Check out this awesome TED talk. Interestingly, it is the exact same message that I share when I have speak to groups of students around Australia. I think it is kind of awesome - someone else, on the opposite side of the world (literally) who shares the same message, completely independently... the world is pretty awesome that way. The message itself too, is pretty powerful.
I often say to people (a little less elegantly than in the video) to not underestimate the impact they can have on the people around them. Drew, in the video, says the same thing and links it to the concept of leadership. He shares a story of how he was told he had affected a woman's life through a very minor action (in fact, she said he changed her life completely), but he didn't even remember that moment!
Isn't it amazing to think that we can have the power to change the lives of the people around us by the smallest actions or words... and by doing so, in essence change their world, our world, the world? Because, as Drew says in the video -- there is no world, just six billion understandings of it.
What is one of my lollipop moments?
I remember when I was about eleven years old, I entered my first ever public speaking competition, at around the same time I was asked to speak at my grade seven's graduation ceremony.
If memory serves me correctly, I spoke at the ceremony before the public speaking comp. My parents recorded the speech and when we went home to watch it, we couldn't stop laughing...
Throughout the entire speech, I was reading from the paper on the lectern, which was fine. However, I was trying to add flair to the delivery, so I would change my facial expressions with the words. What I didn't realise though, was all that people could see were my eyebrows. So for about 5 minutes of speech, all people could see and hear was an eleven year old reading from a piece of paper with eyebrows that were going crazy -- up, down, frowning, left, right, surprised...my eyebrows pretty much looked liked shrimp being fried -- jumping around all over my forehead. I was mortified. I was never going to able to be a decent public speaker with such ridiculous eyebrows...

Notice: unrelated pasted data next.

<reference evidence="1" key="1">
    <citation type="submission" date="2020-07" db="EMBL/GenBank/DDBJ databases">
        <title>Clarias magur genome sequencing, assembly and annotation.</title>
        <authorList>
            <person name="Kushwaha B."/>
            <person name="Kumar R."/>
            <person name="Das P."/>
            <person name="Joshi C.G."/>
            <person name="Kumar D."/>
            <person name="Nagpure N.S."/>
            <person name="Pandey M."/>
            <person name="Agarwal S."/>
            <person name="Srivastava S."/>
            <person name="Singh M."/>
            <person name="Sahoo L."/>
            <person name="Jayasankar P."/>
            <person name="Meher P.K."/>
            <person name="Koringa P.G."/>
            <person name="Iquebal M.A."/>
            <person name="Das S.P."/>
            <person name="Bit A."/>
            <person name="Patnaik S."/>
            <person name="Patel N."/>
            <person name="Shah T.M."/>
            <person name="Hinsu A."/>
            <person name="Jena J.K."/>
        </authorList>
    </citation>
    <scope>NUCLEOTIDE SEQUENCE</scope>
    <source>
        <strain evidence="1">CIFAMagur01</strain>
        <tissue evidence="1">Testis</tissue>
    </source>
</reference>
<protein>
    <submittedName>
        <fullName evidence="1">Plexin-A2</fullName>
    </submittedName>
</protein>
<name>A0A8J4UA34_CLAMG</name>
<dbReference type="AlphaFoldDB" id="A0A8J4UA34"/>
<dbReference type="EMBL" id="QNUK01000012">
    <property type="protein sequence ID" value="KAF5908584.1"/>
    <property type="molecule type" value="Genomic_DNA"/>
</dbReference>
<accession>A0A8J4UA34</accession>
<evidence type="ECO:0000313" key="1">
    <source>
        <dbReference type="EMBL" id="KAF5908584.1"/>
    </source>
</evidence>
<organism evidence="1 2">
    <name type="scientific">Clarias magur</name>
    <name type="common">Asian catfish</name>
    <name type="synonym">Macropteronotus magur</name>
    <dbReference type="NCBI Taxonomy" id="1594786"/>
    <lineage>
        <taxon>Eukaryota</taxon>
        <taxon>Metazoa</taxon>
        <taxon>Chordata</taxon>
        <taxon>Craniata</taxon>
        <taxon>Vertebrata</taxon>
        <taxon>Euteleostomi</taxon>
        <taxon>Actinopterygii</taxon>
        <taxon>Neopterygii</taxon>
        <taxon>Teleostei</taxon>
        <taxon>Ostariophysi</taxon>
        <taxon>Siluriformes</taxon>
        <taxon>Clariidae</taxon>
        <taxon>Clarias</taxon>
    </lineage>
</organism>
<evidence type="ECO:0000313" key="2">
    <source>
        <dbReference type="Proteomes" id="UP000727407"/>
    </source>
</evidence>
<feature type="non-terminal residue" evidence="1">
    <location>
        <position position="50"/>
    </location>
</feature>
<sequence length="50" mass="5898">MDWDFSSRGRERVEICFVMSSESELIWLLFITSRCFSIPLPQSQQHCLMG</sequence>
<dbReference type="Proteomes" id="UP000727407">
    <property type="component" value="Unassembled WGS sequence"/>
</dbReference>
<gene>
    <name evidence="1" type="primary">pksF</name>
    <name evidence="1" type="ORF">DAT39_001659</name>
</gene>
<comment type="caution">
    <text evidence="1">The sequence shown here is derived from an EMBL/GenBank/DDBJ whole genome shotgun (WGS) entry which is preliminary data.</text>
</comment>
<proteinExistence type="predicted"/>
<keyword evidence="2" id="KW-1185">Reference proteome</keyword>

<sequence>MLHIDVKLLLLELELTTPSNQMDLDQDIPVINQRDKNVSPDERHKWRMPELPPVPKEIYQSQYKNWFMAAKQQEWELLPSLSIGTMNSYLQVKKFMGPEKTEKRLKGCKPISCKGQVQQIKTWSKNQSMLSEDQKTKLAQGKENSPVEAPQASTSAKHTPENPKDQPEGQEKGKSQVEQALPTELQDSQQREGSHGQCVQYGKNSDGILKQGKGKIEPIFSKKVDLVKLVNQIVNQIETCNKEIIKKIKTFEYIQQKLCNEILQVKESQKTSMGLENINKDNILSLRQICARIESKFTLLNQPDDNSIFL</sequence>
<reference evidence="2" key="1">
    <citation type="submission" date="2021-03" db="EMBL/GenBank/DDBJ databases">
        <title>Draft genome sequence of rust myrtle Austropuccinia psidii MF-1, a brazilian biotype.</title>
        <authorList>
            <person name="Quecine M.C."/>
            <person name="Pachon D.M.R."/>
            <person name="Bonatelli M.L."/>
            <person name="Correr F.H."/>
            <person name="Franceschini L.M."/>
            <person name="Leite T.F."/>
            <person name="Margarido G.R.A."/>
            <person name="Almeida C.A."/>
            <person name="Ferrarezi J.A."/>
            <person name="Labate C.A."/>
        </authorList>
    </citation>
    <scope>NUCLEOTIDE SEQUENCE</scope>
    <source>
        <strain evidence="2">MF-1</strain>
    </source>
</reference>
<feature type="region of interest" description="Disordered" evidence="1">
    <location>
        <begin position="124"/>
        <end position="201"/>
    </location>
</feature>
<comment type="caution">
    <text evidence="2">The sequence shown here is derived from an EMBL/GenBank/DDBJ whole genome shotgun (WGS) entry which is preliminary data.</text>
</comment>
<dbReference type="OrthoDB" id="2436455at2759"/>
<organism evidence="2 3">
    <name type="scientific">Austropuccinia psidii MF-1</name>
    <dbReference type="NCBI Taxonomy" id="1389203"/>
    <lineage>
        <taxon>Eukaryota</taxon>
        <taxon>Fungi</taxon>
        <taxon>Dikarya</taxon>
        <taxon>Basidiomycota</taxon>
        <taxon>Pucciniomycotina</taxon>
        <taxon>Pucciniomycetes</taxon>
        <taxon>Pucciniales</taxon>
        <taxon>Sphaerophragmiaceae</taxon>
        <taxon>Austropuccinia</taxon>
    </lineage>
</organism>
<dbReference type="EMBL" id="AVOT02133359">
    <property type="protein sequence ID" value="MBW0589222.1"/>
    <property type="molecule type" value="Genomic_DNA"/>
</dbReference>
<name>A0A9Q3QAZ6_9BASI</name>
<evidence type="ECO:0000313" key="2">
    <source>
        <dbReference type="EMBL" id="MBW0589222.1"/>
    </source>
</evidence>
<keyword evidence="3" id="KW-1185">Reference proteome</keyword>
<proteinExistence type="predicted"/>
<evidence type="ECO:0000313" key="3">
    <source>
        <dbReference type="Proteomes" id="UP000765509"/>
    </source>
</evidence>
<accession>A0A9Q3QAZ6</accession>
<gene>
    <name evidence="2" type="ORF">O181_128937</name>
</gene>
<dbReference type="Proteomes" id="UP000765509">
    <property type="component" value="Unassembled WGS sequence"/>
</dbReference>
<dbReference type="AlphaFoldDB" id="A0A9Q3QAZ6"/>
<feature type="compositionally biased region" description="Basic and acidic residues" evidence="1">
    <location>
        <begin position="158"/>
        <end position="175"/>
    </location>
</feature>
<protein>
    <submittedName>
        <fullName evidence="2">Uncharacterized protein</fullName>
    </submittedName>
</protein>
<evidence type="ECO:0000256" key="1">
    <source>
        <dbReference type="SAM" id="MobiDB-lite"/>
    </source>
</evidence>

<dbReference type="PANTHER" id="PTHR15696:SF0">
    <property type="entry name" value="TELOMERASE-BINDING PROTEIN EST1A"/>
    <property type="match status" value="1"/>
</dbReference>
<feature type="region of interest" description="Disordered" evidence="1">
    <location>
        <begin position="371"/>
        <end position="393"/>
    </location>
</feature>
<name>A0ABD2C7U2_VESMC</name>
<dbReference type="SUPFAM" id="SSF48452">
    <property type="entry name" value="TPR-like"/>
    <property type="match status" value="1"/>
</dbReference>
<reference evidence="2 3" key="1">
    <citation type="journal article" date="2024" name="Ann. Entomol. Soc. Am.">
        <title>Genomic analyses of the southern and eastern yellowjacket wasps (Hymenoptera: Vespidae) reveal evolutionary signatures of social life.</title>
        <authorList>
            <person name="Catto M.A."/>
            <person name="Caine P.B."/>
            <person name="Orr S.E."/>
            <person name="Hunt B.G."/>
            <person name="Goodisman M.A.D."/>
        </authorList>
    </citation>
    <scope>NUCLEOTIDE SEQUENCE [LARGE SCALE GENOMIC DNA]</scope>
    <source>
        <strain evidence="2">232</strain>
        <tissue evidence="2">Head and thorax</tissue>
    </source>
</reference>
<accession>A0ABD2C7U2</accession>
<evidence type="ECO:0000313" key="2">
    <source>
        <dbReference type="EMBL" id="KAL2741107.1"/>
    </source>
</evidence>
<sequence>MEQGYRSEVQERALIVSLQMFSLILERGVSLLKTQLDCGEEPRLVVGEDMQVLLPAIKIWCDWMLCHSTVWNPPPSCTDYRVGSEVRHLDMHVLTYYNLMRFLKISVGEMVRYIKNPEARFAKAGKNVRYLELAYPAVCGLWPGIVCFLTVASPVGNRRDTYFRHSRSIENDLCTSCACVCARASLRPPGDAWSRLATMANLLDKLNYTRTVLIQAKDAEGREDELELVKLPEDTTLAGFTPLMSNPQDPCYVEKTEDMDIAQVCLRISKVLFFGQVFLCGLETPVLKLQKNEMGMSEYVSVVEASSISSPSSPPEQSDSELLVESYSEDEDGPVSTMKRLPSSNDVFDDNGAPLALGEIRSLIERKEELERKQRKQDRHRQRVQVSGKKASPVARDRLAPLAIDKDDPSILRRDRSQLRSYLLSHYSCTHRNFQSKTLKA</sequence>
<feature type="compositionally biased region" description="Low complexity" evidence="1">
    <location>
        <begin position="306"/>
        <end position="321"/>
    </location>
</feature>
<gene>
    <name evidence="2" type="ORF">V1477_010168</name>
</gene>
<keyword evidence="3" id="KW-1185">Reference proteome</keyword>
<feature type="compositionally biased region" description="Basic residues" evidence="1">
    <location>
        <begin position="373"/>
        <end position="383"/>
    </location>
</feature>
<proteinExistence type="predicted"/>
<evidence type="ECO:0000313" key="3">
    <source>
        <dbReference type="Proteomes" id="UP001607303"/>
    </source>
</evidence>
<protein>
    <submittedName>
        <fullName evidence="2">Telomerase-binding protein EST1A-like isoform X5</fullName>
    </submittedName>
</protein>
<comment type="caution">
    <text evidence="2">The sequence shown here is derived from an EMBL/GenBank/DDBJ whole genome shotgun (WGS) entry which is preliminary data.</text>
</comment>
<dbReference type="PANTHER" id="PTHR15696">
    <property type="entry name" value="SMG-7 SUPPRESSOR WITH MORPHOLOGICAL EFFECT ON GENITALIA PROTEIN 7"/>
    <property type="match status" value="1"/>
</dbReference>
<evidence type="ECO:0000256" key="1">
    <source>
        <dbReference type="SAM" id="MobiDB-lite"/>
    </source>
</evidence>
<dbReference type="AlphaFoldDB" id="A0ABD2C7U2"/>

My mother continues to retell this story until today.
Nonetheless, with my ego firmly in check and my speech written on "the issue of obesity" (I was worried about great things as an eleven year old), I presented at the public speaking competition a little while later.
It was nerve wracking as all hell. I spoke too fast, stumbled over words and did my best, but my best wasn't quite enough. I didn't make it to the next round.
When I went to the judge for feedback though, she was in a rush, but said something very quick... and told me something I would never forget.
"Yassmin, you still have a way to go. But realise, you have a voice that people want to listen to. You can convince anyone of anything. So use that"
...and with that, she walked away.
I took that in, and haven't forgotten her words since.
The lady probably doesn't even remember who I am. I don't think I even remember her name to be honest. But those words convinced me to give it another go, and alhamdulilah, now? Well, I quite enjoy public speaking and making presentations and do so on a regular basis. The thing is, I would have probably given up if it hadn't been for a few words of a harried judge on a Thursday night in the early 2000's.
I sometimes wish I could thank her, and show her how much her words made a difference, show her that she really has changed the world in a way.
I guess that for me, reinforces the fact that we can have a huge affect on the people around us, without even realising it - and without it being an enormous deal or action.
So what about you, what is your lollipop moment? Have you ever had a lollipop moment happen to you, or been thanked for creating a lollipop moment for someone else?